Digital current loop interface

For serial communications, a current loop is a communication interface that uses current instead of voltage for signaling. Current loops can be used over moderately long distances (tens of kilometres), and can be interfaced with optically isolated links.

There are a variety of such systems, but one based on a 20 mA current level was particularly common on minicomputers and early microcomputer which used these as computer terminals. As a result, most computer terminals also supported this standard into the 1980s.

Long before the RS-232 standard, current loops were used to send digital data in serial form for teleprinters. Older teleprinters used a 60 mA current loop. Later machines operated on a lower 20 mA current level and most early minicomputers featured a 20 mA current loop interface, with an RS-232 port generally available as a more expensive option.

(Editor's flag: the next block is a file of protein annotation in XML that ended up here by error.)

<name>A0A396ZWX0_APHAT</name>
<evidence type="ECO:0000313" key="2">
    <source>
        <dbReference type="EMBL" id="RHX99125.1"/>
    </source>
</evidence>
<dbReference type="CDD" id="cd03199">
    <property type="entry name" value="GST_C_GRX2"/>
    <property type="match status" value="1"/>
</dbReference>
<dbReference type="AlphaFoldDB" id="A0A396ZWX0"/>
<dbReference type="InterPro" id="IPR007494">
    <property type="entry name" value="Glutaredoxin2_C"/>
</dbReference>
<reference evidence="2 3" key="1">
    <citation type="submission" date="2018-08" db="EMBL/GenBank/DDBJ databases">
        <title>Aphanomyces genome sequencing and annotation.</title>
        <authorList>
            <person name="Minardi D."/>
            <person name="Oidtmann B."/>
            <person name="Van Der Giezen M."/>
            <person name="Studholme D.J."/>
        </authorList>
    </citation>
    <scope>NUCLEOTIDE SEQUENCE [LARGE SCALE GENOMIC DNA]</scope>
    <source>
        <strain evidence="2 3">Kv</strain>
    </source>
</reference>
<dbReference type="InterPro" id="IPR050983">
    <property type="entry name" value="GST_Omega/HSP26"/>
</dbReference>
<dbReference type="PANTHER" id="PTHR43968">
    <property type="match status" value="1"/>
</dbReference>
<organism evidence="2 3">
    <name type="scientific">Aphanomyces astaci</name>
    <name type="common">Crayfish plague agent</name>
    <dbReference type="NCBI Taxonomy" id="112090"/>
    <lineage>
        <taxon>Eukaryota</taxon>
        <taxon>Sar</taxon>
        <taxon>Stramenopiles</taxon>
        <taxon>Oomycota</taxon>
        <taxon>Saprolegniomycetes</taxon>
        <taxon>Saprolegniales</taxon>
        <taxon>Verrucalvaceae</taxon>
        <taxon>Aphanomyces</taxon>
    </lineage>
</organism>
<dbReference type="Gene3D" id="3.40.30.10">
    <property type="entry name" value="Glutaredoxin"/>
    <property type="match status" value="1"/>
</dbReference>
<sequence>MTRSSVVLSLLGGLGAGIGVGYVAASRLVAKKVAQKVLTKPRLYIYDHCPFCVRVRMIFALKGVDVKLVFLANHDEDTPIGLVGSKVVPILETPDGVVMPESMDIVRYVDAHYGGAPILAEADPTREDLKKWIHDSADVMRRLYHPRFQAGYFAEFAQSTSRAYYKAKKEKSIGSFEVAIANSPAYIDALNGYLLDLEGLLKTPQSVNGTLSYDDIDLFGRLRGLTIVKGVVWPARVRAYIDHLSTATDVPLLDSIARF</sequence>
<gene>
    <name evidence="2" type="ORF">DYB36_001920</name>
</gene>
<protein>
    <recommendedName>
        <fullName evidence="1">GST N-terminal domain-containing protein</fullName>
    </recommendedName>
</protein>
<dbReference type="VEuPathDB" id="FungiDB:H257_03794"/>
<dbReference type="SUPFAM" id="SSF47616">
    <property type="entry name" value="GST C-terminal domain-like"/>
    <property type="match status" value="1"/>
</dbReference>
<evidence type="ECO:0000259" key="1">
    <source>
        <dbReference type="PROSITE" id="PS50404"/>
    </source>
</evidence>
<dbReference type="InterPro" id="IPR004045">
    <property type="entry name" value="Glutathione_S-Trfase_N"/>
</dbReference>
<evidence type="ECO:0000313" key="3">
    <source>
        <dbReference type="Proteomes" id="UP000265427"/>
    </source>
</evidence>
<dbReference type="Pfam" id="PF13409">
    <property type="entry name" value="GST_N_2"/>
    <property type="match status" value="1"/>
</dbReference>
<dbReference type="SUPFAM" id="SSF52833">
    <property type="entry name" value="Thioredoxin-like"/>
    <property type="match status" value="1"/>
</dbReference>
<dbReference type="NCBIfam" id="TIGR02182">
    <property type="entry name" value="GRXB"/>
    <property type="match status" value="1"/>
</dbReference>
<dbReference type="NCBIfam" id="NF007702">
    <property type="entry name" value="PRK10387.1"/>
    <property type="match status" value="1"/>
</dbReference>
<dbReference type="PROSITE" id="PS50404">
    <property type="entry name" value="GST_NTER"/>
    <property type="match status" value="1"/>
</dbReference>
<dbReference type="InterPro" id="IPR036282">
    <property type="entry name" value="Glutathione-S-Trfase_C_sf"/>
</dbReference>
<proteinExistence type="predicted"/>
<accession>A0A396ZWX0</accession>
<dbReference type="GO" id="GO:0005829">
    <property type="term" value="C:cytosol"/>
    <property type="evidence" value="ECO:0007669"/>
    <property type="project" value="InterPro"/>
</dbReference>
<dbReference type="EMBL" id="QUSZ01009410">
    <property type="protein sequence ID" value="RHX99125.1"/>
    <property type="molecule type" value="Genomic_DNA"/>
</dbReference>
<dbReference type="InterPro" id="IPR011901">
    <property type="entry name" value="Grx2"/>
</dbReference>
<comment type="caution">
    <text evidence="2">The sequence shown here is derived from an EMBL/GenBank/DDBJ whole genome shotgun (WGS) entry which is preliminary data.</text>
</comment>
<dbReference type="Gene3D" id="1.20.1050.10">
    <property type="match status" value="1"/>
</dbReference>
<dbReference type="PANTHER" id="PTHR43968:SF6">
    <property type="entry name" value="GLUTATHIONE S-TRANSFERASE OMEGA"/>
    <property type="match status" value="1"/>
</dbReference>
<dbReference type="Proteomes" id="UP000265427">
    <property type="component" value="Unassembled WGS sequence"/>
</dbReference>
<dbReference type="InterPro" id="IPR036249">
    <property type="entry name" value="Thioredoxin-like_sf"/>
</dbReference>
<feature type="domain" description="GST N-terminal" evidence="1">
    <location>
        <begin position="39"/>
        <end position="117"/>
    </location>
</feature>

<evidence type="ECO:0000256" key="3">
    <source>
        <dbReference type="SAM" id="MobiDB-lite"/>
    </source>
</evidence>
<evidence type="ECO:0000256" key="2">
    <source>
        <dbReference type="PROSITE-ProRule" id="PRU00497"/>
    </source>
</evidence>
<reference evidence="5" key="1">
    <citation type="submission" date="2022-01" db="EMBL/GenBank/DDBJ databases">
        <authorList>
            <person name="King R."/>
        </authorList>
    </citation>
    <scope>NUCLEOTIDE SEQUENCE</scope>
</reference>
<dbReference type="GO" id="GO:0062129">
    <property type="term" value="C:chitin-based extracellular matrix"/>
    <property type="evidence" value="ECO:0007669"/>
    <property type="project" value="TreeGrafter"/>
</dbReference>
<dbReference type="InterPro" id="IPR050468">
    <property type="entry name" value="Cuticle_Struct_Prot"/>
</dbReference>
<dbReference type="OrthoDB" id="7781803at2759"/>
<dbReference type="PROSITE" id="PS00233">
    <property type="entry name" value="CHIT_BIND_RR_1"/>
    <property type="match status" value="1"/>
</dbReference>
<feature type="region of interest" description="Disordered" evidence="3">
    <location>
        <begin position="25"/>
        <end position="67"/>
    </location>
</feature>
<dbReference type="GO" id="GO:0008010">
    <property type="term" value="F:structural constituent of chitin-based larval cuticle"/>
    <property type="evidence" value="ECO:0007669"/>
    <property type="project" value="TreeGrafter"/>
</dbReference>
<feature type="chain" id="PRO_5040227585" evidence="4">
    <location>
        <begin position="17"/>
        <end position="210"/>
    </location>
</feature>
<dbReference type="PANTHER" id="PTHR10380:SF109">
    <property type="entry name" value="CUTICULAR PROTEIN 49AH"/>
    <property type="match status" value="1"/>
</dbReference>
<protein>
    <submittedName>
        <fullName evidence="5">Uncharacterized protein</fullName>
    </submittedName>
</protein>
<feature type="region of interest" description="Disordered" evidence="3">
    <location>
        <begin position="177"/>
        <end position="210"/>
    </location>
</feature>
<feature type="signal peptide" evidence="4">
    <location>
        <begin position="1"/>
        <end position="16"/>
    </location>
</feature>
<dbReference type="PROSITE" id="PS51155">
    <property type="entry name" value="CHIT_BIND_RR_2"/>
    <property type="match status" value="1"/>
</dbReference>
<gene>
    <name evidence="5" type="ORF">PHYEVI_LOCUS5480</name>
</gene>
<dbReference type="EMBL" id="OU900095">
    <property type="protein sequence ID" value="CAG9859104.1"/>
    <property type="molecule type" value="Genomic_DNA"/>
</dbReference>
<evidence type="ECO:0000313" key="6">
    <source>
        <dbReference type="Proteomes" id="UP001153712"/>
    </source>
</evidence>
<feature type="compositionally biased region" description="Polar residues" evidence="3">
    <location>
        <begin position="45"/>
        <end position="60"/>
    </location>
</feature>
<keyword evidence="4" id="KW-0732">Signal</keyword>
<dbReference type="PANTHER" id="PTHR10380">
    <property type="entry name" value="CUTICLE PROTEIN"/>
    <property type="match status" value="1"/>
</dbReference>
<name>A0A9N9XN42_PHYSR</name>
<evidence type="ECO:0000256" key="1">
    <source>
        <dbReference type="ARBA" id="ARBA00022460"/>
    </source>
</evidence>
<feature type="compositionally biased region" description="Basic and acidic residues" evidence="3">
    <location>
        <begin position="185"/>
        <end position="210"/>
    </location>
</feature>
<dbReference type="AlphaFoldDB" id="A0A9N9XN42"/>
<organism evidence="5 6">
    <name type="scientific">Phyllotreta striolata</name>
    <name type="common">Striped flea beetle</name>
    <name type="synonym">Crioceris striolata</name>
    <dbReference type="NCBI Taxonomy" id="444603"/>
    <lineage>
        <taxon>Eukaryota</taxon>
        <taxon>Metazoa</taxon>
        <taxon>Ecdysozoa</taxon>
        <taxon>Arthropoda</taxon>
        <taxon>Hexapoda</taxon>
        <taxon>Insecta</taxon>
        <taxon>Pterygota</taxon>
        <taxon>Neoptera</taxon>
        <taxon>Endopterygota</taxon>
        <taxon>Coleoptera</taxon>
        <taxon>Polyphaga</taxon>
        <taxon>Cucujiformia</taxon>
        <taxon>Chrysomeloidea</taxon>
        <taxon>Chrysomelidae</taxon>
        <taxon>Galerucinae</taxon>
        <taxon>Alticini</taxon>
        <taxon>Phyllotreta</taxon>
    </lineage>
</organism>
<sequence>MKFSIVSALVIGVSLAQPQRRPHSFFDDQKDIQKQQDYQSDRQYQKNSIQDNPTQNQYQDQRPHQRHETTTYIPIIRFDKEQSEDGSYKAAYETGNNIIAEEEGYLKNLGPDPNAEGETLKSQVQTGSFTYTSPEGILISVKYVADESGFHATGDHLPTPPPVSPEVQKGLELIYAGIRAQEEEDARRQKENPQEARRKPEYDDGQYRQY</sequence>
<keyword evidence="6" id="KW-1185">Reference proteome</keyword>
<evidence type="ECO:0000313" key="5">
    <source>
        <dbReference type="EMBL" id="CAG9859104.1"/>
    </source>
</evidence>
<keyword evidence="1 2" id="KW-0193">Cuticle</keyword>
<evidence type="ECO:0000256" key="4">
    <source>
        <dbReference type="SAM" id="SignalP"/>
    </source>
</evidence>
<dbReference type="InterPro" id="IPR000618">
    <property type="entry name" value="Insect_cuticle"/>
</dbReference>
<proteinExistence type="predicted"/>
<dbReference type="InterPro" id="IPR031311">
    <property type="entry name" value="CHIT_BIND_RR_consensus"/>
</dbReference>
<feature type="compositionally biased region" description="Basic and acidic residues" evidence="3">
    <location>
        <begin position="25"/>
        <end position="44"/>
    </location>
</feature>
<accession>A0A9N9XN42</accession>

The maximum resistance for a current loop is limited by the available voltage. Current loop interfaces usually use voltages much higher than those found on an RS-232 interface, and cannot be interconnected with voltage-type inputs without some form of level translator circuit.


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